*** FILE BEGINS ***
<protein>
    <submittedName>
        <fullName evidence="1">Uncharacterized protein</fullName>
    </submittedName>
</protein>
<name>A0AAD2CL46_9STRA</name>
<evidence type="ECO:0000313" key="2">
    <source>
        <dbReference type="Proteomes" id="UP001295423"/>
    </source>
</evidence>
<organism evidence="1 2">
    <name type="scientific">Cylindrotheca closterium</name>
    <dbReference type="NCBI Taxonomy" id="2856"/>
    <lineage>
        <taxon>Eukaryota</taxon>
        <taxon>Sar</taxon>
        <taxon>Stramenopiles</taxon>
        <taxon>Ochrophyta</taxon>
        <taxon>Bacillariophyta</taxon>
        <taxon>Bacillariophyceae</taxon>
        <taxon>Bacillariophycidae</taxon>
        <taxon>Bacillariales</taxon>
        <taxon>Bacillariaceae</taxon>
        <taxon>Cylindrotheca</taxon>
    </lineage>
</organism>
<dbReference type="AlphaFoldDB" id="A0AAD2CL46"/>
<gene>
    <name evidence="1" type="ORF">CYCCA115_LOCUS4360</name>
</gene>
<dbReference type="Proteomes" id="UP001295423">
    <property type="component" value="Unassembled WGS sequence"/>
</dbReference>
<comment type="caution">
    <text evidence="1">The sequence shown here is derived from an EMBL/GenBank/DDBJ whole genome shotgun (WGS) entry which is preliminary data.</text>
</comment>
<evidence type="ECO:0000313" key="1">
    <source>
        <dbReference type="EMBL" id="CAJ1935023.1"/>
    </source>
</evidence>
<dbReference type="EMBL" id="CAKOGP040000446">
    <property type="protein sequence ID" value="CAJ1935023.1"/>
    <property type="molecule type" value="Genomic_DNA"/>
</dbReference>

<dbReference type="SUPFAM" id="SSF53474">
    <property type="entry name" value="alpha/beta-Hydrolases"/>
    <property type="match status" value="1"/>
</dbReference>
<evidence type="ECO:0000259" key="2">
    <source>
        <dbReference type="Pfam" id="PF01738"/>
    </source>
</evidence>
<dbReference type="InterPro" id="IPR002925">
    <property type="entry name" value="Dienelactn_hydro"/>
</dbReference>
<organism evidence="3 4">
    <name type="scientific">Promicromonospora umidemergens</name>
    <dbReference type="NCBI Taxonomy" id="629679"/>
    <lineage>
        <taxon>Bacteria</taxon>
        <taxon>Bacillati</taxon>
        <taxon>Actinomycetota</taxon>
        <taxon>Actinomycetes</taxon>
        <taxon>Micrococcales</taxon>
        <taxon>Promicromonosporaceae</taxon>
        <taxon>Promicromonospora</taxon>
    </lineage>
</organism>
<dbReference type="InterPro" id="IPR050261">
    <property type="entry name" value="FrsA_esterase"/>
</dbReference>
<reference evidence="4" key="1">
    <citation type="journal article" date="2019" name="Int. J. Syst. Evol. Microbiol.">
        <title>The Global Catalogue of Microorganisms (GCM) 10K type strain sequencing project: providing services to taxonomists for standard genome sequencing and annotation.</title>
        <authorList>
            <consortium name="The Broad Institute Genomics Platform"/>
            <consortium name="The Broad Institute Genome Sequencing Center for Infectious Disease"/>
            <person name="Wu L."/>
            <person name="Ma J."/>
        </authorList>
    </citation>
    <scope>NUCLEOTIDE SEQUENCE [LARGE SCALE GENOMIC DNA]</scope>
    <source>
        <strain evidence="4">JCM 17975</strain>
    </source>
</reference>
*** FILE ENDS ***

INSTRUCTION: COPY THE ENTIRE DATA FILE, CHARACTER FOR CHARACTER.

<protein>
    <submittedName>
        <fullName evidence="1">Uncharacterized protein</fullName>
    </submittedName>
</protein>
<name>A0AAD2CL46_9STRA</name>
<evidence type="ECO:0000313" key="2">
    <source>
        <dbReference type="Proteomes" id="UP001295423"/>
    </source>
</evidence>
<organism evidence="1 2">
    <name type="scientific">Cylindrotheca closterium</name>
    <dbReference type="NCBI Taxonomy" id="2856"/>
    <lineage>
        <taxon>Eukaryota</taxon>
        <taxon>Sar</taxon>
        <taxon>Stramenopiles</taxon>
        <taxon>Ochrophyta</taxon>
        <taxon>Bacillariophyta</taxon>
        <taxon>Bacillariophyceae</taxon>
        <taxon>Bacillariophycidae</taxon>
        <taxon>Bacillariales</taxon>
        <taxon>Bacillariaceae</taxon>
        <taxon>Cylindrotheca</taxon>
    </lineage>
</organism>
<dbReference type="AlphaFoldDB" id="A0AAD2CL46"/>
<gene>
    <name evidence="1" type="ORF">CYCCA115_LOCUS4360</name>
</gene>
<dbReference type="Proteomes" id="UP001295423">
    <property type="component" value="Unassembled WGS sequence"/>
</dbReference>
<comment type="caution">
    <text evidence="1">The sequence shown here is derived from an EMBL/GenBank/DDBJ whole genome shotgun (WGS) entry which is preliminary data.</text>
</comment>
<evidence type="ECO:0000313" key="1">
    <source>
        <dbReference type="EMBL" id="CAJ1935023.1"/>
    </source>
</evidence>
<dbReference type="EMBL" id="CAKOGP040000446">
    <property type="protein sequence ID" value="CAJ1935023.1"/>
    <property type="molecule type" value="Genomic_DNA"/>
</dbReference>

<dbReference type="SUPFAM" id="SSF53474">
    <property type="entry name" value="alpha/beta-Hydrolases"/>
    <property type="match status" value="1"/>
</dbReference>
<evidence type="ECO:0000259" key="2">
    <source>
        <dbReference type="Pfam" id="PF01738"/>
    </source>
</evidence>
<dbReference type="InterPro" id="IPR002925">
    <property type="entry name" value="Dienelactn_hydro"/>
</dbReference>
<organism evidence="3 4">
    <name type="scientific">Promicromonospora umidemergens</name>
    <dbReference type="NCBI Taxonomy" id="629679"/>
    <lineage>
        <taxon>Bacteria</taxon>
        <taxon>Bacillati</taxon>
        <taxon>Actinomycetota</taxon>
        <taxon>Actinomycetes</taxon>
        <taxon>Micrococcales</taxon>
        <taxon>Promicromonosporaceae</taxon>
        <taxon>Promicromonospora</taxon>
    </lineage>
</organism>
<dbReference type="InterPro" id="IPR050261">
    <property type="entry name" value="FrsA_esterase"/>
</dbReference>
<reference evidence="4" key="1">
    <citation type="journal article" date="2019" name="Int. J. Syst. Evol. Microbiol.">
        <title>The Global Catalogue of Microorganisms (GCM) 10K type strain sequencing project: providing services to taxonomists for standard genome sequencing and annotation.</title>
        <authorList>
            <consortium name="The Broad Institute Genomics Platform"/>
            <consortium name="The Broad Institute Genome Sequencing Center for Infectious Disease"/>
            <person name="Wu L."/>
            <person name="Ma J."/>
        </authorList>
    </citation>
    <scope>NUCLEOTIDE SEQUENCE [LARGE SCALE GENOMIC DNA]</scope>
    <source>
        <strain evidence="4">JCM 17975</strain>
    </source>
</reference>